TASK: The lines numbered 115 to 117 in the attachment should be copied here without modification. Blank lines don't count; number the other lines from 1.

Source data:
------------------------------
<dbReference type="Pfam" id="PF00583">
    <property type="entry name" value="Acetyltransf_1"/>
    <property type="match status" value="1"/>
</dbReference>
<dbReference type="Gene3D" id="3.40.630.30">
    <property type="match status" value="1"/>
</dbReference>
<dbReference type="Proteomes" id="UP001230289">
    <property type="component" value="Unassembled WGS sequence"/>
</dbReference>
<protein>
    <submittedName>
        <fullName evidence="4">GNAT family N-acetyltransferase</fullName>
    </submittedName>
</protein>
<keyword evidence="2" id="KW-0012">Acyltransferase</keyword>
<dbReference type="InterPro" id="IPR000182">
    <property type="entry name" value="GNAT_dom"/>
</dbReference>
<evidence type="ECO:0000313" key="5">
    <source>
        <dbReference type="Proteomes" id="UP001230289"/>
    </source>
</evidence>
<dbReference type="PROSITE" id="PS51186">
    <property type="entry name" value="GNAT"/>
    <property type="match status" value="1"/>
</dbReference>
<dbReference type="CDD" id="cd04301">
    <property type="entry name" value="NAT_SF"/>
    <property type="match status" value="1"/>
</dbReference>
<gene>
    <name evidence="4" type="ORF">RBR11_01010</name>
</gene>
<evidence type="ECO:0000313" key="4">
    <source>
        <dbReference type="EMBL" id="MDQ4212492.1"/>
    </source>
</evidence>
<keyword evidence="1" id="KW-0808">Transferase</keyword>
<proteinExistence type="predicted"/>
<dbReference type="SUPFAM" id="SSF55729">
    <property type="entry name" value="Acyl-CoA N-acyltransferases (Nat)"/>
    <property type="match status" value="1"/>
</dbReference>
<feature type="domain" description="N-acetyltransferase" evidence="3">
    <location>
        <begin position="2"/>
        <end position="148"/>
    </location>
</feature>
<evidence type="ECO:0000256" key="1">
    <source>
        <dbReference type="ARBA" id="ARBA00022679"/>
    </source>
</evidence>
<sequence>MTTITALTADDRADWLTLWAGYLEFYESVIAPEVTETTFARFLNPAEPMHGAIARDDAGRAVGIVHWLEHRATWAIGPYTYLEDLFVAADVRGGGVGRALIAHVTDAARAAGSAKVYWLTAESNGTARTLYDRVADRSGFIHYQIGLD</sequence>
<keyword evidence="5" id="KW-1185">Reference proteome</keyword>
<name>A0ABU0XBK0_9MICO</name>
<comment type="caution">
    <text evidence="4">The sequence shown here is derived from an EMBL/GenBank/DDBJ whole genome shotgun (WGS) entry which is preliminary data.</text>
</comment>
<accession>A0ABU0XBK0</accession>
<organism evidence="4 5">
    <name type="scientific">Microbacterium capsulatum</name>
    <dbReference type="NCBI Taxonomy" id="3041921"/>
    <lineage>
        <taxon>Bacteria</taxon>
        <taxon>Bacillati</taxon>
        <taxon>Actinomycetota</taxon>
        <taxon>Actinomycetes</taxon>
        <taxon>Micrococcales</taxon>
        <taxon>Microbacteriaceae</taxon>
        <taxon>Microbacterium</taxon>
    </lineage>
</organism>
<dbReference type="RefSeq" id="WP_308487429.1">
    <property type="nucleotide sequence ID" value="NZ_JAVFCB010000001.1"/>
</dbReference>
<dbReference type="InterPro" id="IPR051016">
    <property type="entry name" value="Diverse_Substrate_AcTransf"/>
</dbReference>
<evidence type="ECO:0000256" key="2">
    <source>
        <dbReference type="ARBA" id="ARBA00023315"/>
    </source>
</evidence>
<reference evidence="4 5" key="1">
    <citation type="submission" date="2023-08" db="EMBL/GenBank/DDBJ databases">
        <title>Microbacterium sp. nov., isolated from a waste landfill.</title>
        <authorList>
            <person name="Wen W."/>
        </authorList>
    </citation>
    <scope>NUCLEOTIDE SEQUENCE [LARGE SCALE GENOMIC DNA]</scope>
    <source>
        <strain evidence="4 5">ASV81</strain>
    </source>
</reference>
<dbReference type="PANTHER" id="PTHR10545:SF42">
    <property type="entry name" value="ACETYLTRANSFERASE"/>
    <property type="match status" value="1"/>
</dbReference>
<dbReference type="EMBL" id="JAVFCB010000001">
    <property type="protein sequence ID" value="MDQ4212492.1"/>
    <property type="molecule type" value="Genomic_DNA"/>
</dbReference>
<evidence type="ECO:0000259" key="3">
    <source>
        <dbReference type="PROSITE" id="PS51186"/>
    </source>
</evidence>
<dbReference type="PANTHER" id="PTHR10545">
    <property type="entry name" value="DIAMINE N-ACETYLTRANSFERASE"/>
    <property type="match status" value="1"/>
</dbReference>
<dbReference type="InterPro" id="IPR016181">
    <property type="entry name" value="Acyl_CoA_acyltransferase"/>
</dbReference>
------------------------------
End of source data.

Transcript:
    <property type="entry name" value="DIAMINE N-ACETYLTRANSFERASE"/>
    <property type="match status" value="1"/>
</dbReference>